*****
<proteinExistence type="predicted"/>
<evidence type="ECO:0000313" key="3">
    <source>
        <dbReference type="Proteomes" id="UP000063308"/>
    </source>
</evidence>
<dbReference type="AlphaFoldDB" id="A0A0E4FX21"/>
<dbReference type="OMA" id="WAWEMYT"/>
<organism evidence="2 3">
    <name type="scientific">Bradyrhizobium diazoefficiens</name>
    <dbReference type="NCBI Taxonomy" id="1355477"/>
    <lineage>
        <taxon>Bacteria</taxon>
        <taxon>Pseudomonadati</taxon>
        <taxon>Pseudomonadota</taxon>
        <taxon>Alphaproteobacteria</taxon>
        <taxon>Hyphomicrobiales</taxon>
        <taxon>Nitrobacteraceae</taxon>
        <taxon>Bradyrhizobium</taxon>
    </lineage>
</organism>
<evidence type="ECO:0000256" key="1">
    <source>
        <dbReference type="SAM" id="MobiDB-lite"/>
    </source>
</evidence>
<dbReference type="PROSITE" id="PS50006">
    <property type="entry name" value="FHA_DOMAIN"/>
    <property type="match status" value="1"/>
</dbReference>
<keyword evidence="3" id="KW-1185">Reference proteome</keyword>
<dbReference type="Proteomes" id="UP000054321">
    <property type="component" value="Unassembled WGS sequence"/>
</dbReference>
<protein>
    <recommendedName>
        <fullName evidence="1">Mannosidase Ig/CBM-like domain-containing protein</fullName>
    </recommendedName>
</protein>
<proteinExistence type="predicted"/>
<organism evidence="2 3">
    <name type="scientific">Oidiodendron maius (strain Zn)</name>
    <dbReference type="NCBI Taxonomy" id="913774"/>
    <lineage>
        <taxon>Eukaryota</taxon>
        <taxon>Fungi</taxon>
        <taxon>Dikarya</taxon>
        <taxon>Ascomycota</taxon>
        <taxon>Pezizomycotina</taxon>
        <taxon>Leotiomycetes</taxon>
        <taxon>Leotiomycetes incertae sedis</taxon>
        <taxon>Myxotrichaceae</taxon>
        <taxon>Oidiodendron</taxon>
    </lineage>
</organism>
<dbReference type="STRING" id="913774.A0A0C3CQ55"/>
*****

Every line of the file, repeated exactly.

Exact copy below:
<proteinExistence type="predicted"/>
<evidence type="ECO:0000313" key="3">
    <source>
        <dbReference type="Proteomes" id="UP000063308"/>
    </source>
</evidence>
<dbReference type="AlphaFoldDB" id="A0A0E4FX21"/>
<dbReference type="OMA" id="WAWEMYT"/>
<organism evidence="2 3">
    <name type="scientific">Bradyrhizobium diazoefficiens</name>
    <dbReference type="NCBI Taxonomy" id="1355477"/>
    <lineage>
        <taxon>Bacteria</taxon>
        <taxon>Pseudomonadati</taxon>
        <taxon>Pseudomonadota</taxon>
        <taxon>Alphaproteobacteria</taxon>
        <taxon>Hyphomicrobiales</taxon>
        <taxon>Nitrobacteraceae</taxon>
        <taxon>Bradyrhizobium</taxon>
    </lineage>
</organism>
<evidence type="ECO:0000256" key="1">
    <source>
        <dbReference type="SAM" id="MobiDB-lite"/>
    </source>
</evidence>
<dbReference type="PROSITE" id="PS50006">
    <property type="entry name" value="FHA_DOMAIN"/>
    <property type="match status" value="1"/>
</dbReference>
<keyword evidence="3" id="KW-1185">Reference proteome</keyword>
<dbReference type="Proteomes" id="UP000054321">
    <property type="component" value="Unassembled WGS sequence"/>
</dbReference>
<protein>
    <recommendedName>
        <fullName evidence="1">Mannosidase Ig/CBM-like domain-containing protein</fullName>
    </recommendedName>
</protein>
<proteinExistence type="predicted"/>
<organism evidence="2 3">
    <name type="scientific">Oidiodendron maius (strain Zn)</name>
    <dbReference type="NCBI Taxonomy" id="913774"/>
    <lineage>
        <taxon>Eukaryota</taxon>
        <taxon>Fungi</taxon>
        <taxon>Dikarya</taxon>
        <taxon>Ascomycota</taxon>
        <taxon>Pezizomycotina</taxon>
        <taxon>Leotiomycetes</taxon>
        <taxon>Leotiomycetes incertae sedis</taxon>
        <taxon>Myxotrichaceae</taxon>
        <taxon>Oidiodendron</taxon>
    </lineage>
</organism>
<dbReference type="STRING" id="913774.A0A0C3CQ55"/>